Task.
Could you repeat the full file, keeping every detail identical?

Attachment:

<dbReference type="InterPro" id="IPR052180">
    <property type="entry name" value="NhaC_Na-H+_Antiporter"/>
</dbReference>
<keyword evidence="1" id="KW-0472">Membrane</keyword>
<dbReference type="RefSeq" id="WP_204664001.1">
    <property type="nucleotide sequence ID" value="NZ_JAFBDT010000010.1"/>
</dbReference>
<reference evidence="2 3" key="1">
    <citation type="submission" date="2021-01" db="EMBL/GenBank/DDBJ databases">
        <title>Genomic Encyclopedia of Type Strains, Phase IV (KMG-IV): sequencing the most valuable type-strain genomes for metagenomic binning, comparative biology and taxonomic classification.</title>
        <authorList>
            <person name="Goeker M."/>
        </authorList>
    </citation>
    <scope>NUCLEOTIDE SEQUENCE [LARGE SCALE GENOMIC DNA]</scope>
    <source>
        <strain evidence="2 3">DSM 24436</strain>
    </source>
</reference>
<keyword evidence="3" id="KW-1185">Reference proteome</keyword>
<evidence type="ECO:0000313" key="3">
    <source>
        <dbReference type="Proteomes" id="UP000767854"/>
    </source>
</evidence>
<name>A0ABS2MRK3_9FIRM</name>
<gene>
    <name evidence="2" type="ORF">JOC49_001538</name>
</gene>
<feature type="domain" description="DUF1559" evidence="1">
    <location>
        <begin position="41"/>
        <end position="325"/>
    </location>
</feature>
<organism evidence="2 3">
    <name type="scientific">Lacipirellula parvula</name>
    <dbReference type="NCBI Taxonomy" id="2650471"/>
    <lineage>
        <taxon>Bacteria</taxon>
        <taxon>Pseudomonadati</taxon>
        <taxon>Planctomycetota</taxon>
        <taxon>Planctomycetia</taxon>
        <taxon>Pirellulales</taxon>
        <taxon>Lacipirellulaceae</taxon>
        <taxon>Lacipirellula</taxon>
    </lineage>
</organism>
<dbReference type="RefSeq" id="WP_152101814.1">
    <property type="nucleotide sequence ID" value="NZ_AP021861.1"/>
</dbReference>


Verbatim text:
<dbReference type="InterPro" id="IPR052180">
    <property type="entry name" value="NhaC_Na-H+_Antiporter"/>
</dbReference>
<keyword evidence="1" id="KW-0472">Membrane</keyword>
<dbReference type="RefSeq" id="WP_204664001.1">
    <property type="nucleotide sequence ID" value="NZ_JAFBDT010000010.1"/>
</dbReference>
<reference evidence="2 3" key="1">
    <citation type="submission" date="2021-01" db="EMBL/GenBank/DDBJ databases">
        <title>Genomic Encyclopedia of Type Strains, Phase IV (KMG-IV): sequencing the most valuable type-strain genomes for metagenomic binning, comparative biology and taxonomic classification.</title>
        <authorList>
            <person name="Goeker M."/>
        </authorList>
    </citation>
    <scope>NUCLEOTIDE SEQUENCE [LARGE SCALE GENOMIC DNA]</scope>
    <source>
        <strain evidence="2 3">DSM 24436</strain>
    </source>
</reference>
<keyword evidence="3" id="KW-1185">Reference proteome</keyword>
<evidence type="ECO:0000313" key="3">
    <source>
        <dbReference type="Proteomes" id="UP000767854"/>
    </source>
</evidence>
<name>A0ABS2MRK3_9FIRM</name>
<gene>
    <name evidence="2" type="ORF">JOC49_001538</name>
</gene>
<feature type="domain" description="DUF1559" evidence="1">
    <location>
        <begin position="41"/>
        <end position="325"/>
    </location>
</feature>
<organism evidence="2 3">
    <name type="scientific">Lacipirellula parvula</name>
    <dbReference type="NCBI Taxonomy" id="2650471"/>
    <lineage>
        <taxon>Bacteria</taxon>
        <taxon>Pseudomonadati</taxon>
        <taxon>Planctomycetota</taxon>
        <taxon>Planctomycetia</taxon>
        <taxon>Pirellulales</taxon>
        <taxon>Lacipirellulaceae</taxon>
        <taxon>Lacipirellula</taxon>
    </lineage>
</organism>
<dbReference type="RefSeq" id="WP_152101814.1">
    <property type="nucleotide sequence ID" value="NZ_AP021861.1"/>
</dbReference>